Did that which is good, then, bring death to me? By no means! It was sin, producing death in me through what is good, in order that sin might be shown to be sin, and through the commandment might become sinful beyond measure. For we know that the law is spiritual, but I am of the flesh, sold under sin. I do not understand my own actions. For I do not do what I want, but I do the very thing I hate. Now if I do what I do not want, I agree with the law, that it is good. So now it is no longer I who do it, but sin that dwells within me. For I know that nothing good dwells in me, that is, in my flesh. For I have the desire to do what is right, but not the ability to carry it out. For I do not do the good I want, but the evil I do not want is what I keep on doing. Now if I do what I do not want, it is no longer I who do it, but sin that dwells within me.
So I find it to be a law that when I want to do right, evil lies close at hand. For I delight in the law of God, in my inner being, but I see in my members another law waging war against the law of my mind and making me captive to the law of sin that dwells in my members.
This is one of the fundamental struggles that every Christian has to deal with. We know that sins violate God's law. We know, for the most part, what sin is. We do not want to hurt God1, so we don't want to violate His law. 2 However, despite the fact that we know we should not sin, we do it anyway.
Paul describes a condition where he knows what he hates, but he does it anyway. I fully understand this; only God can understand fully how many times I've done something I knew was wrong even though I didn't really want to do it. I'm familiar with the circumstance, but I don't understand why it happens.
However, with some sins I find things seem to be working on a different level. There are some sins which I know are wrong. Furthermore, I know I shouldn't sin, but if I'm really brutally honest with myself I find that the reason I have trouble avoiding that particular sin is that deep down I really want to do it.
In other words, while it is my desire, in broad general terms, to not sin, the particuar sin is something I actually want to do.
I suspect that this is what Paul meant when he said, "Now if I do what I do not want, it is no longer I who do it, but sin that dwells within me." Each of us are, I believe, genetically pre-disposed to certain types of sin. And despite what Howard Dean might say, just because you have the urge to commit the sin, that doesn't make it right. These are the sins that we are drawn to so strongly that, despite the fact that we know it's wrong, it almost feels like we can't help ourselves; sometimes you might even feel like it's not even you who's doing it. Almost as if your body was on cruise control.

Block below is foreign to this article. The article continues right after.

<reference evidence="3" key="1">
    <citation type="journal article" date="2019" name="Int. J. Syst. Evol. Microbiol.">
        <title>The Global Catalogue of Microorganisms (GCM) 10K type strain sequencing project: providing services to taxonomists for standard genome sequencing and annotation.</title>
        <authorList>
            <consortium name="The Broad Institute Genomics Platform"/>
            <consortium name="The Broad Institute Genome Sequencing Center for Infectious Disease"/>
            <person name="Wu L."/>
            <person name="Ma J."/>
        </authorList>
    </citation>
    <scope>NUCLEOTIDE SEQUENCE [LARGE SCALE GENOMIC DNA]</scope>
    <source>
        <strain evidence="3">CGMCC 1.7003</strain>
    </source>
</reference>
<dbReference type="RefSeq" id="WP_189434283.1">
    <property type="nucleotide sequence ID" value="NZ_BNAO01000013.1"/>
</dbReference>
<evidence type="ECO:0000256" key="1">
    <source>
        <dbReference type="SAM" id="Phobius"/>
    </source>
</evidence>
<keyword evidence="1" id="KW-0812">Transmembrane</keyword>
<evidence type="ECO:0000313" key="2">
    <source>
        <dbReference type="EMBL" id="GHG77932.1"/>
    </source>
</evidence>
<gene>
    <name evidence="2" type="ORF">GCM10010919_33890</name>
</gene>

These are the really insidious sins. The one's that you could never give up. At least not on your own.
Fortunately, you don't have to do it on your own. That's part of the reason God created the church. It's a support structure that allows Christians to work together to defeat the common enemy of sin and death.
Of course we'll never fully conquer sin. God knew that from the beginning. He doesn't expect us to. That's why he sent his Son.
I think at some point every Christian has cried alone into the night, "Who will rescue me?" Paul's response to that question was, "Thanks be to God through Jesus Christ our Lord!"
1 I'm forgoing any discussion involving the ways in which God can, or cannot, be hurt. Just stay with me.
2 Of course, this at our most noble moments. For far to many of us, far too much of the time, we avoid sin just because we don't want to go to hell. That is to say we are, unfortunately, motivated to avoid sin as much, if not more, by enlightened self-interest than we are by principle.